Posted on: 30 November, 2018
Application deadline: February 12, 2019
SHESC Undergraduate Research Apprenticeship – GIS and Remote sensing, School of Human Evolution and Social Change, Arizona State University, USA
School of Human Evolution and Social Change Undergraduate Research Apprenticeship
Research project or internship title: Predictive modeling of isotope and abiotic variables for understanding human adaptations to environmental change
- Global Health
- Other: Hydrological and Climate Modeling/ GIS/ Remote Sensing
The APU (Andean Paleomobility Unification) Project is a two-year examination of isotopic values and environmental conditions throughout the complex hydro-geological systems of the Andes. Baseline isotopic values of strontium and oxygen are being compiled for water, soils, flora, and fauna in the natural environment and from cultural features such as puquios (wells) to develop predictive models that will allow us to probabilistically assign archaeological skeletons or artifacts to likely places of origin. In addition to facilitating sample geolocation, the isotope data will be used in conjunction with climate and paleoclimate data to understand how prehistoric Andean societies adapted to periods of intense flood and drought cycles that may have impacted their water and food security.
The project has several components:
- meta-analysis/ mapping all bioarchaeological and environmental isotope data in the region;
- development and testing of a cloud-based mobile field data collection system through the QGIS Field App;
- field data collection;
- isotopic analysis in the ACL and Keck Labs; and 5) development of a password-protected website where users can upload their own data and download APU data and models. In year 1, we are focusing on plotting and analyzing the isotopic pilot data already collected, as well as meta-analysis and field data collection. This project is a collaboration between the Archaeological Chemistry Laboratory and PI Beth K. Scaffidi, pursuant to support from the National Science Foundation.
The project needs 1-2 students with some experience in GIS or remote sensing to assist with data compilation, hydrological and ecosystem modeling, and geostatistical modeling. The APU project maintains raster and vector data on elevation and environmental variables in the Peruvian Andes, which now needs to be scaled up to include the entire range, at various spatial resolutions. The project has recently been granted access to 10,000 km2 of high-resolution time-series RGB/ NIR data through the Planet’s Research and Educational Program, and the apprentice will be assisting with data organization, procurement, and pre-processing of this and other new data sources. Students will also be plotting isotope data and x, y coordinates from publications within and beyond anthropological sources. They will also help with testing the field data collection app and gain some experience in preparing and analyzing isotope samples, if desired. Finally, there will be opportunities for presenting research results at conferences, assisting with peer-review journal submissions, and field data collection during the summer 2019 season.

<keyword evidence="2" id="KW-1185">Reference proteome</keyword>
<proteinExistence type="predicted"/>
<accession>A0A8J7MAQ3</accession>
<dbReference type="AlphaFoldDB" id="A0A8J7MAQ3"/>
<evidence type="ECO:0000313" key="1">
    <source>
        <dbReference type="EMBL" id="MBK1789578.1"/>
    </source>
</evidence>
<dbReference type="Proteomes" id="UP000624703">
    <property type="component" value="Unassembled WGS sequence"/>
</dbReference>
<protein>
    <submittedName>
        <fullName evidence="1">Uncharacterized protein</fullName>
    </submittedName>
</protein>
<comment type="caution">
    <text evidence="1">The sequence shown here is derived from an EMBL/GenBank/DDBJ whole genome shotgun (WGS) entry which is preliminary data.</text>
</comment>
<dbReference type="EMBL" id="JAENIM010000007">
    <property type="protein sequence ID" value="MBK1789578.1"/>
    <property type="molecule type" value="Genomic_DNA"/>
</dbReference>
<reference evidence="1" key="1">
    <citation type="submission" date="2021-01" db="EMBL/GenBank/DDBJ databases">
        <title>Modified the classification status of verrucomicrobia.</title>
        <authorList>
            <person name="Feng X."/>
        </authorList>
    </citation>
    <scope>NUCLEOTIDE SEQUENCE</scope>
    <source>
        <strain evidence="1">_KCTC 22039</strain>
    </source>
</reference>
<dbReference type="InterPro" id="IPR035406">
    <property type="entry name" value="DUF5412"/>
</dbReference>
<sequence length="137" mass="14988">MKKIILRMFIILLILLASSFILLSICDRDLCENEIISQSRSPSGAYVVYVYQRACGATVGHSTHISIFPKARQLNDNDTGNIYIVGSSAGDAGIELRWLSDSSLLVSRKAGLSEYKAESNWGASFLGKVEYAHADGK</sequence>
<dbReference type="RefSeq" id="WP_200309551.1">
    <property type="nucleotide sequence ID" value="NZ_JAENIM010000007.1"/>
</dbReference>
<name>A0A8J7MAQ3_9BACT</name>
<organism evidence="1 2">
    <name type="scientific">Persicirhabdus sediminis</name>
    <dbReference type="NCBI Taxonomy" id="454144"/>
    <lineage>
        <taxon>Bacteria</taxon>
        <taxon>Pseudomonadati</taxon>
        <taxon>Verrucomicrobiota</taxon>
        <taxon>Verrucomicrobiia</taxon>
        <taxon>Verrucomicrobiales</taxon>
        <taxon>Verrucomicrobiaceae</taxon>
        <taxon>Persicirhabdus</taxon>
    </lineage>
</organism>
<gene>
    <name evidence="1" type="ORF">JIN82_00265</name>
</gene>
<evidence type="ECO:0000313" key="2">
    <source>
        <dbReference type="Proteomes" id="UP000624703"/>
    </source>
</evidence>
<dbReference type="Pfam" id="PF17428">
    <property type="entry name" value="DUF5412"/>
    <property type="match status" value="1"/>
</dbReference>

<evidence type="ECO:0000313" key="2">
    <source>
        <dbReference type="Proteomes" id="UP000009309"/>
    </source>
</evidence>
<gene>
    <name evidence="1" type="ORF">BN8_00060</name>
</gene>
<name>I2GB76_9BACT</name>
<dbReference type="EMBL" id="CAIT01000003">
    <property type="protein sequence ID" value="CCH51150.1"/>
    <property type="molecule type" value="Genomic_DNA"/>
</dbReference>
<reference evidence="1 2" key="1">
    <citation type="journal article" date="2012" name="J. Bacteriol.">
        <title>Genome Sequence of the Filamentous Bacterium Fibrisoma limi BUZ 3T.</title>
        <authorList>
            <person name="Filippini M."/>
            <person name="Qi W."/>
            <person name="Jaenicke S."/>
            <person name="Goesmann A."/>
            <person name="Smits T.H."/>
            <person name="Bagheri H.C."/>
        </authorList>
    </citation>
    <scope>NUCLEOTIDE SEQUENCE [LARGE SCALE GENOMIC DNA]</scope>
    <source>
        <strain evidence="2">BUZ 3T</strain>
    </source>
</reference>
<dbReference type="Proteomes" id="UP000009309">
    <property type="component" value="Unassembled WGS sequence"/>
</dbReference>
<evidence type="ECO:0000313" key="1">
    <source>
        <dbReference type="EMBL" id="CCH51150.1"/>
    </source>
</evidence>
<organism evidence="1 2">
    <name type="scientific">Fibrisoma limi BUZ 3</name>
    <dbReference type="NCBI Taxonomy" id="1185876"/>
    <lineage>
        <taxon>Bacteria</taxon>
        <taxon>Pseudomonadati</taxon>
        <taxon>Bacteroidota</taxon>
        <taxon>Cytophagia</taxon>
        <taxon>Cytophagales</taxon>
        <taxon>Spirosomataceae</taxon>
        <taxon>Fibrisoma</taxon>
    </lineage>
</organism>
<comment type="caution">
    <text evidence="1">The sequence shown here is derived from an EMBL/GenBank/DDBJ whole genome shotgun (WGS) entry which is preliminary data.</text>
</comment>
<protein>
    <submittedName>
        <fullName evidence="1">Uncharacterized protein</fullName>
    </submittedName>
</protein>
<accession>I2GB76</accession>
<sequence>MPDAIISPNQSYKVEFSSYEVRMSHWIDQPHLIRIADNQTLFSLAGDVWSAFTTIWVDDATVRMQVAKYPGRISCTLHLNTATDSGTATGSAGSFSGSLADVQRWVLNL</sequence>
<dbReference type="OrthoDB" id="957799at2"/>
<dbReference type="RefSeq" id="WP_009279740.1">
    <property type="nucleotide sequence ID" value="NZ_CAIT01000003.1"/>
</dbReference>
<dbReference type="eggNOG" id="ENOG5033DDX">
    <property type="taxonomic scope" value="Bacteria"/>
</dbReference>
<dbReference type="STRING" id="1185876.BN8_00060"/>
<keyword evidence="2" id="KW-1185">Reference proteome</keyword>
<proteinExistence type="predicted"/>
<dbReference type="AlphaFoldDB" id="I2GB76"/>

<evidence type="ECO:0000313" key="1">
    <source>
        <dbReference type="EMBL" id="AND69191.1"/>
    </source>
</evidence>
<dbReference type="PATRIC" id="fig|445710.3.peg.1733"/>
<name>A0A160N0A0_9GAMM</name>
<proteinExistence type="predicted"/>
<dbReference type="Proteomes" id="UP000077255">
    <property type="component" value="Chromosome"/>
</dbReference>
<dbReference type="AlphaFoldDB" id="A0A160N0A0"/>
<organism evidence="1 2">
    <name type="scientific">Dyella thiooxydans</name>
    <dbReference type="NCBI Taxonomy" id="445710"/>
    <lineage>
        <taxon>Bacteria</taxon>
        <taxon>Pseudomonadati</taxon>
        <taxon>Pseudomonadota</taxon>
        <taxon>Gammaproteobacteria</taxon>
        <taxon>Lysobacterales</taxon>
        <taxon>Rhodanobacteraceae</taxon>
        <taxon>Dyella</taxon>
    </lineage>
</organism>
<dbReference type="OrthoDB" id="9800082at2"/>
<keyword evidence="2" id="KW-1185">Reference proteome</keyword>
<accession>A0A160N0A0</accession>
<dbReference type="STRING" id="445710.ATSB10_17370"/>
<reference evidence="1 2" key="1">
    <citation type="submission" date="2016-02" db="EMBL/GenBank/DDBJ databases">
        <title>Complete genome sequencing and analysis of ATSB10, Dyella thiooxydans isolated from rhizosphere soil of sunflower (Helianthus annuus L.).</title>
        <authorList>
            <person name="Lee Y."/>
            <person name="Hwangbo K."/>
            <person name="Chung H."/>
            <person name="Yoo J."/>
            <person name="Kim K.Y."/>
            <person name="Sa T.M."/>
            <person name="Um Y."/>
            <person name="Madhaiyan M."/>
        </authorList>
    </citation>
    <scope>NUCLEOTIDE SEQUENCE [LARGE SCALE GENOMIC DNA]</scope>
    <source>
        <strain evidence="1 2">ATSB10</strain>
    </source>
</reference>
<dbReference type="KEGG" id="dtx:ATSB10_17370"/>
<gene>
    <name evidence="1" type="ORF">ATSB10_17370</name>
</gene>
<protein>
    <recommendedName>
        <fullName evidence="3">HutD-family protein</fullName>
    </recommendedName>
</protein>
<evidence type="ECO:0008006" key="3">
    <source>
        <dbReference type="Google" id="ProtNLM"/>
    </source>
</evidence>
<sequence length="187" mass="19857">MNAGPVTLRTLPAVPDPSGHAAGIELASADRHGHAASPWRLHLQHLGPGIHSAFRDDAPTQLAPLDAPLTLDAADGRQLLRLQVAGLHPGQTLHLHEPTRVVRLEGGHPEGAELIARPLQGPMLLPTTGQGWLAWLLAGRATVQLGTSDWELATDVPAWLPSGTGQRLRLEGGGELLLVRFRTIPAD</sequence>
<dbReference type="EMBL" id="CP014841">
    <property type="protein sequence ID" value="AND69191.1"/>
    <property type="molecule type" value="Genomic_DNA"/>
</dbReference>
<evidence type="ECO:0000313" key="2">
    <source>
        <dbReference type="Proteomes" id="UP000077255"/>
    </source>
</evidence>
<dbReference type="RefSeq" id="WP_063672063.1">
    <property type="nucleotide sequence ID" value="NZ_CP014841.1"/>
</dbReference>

Required qualifications or pre-requisites:
Students should have a working knowledge of GIS and/or Remote Sensing principles, either in QGIS, ESRI (ArcMap, etc.), ENVI or similar software packages, gained either through an introduction to GIS class or through intensive field or lab work. Beth Scaffidi has taught several Intro to GIS classes and will be training students on advanced methods, but students should know enough fundamentals of GIS/ RS to be able to work independently if needed.
Students should have a broad interest in understanding how societies adapt to challenging environments, and how changing climates can impact social structure, cultural practices, migration, and health. Students are encouraged to apply their own expertise and interests to the project, so students with prior coursework in hydrology, geosciences, biogeochemistry, climate change, ecology, global health, and computer-based modeling would be particularly well-suited to maximize the experience.
Project/internship location: SHESC building, office 318/ Archaeological Chemistry Lab. After the assignments have been explained, apprentices can complete the work from other locations.
Hours per week or days and times needed: 5+ hours/week, at least 3 of which must be at SHESC on T, W, or R. Additional hours can be completed from other campus locations or times as appropriate.
Project supervisor: Beth K. Scaffidi
Supervising faculty: Kelly Knudson
Contact information: firstname.lastname@example.org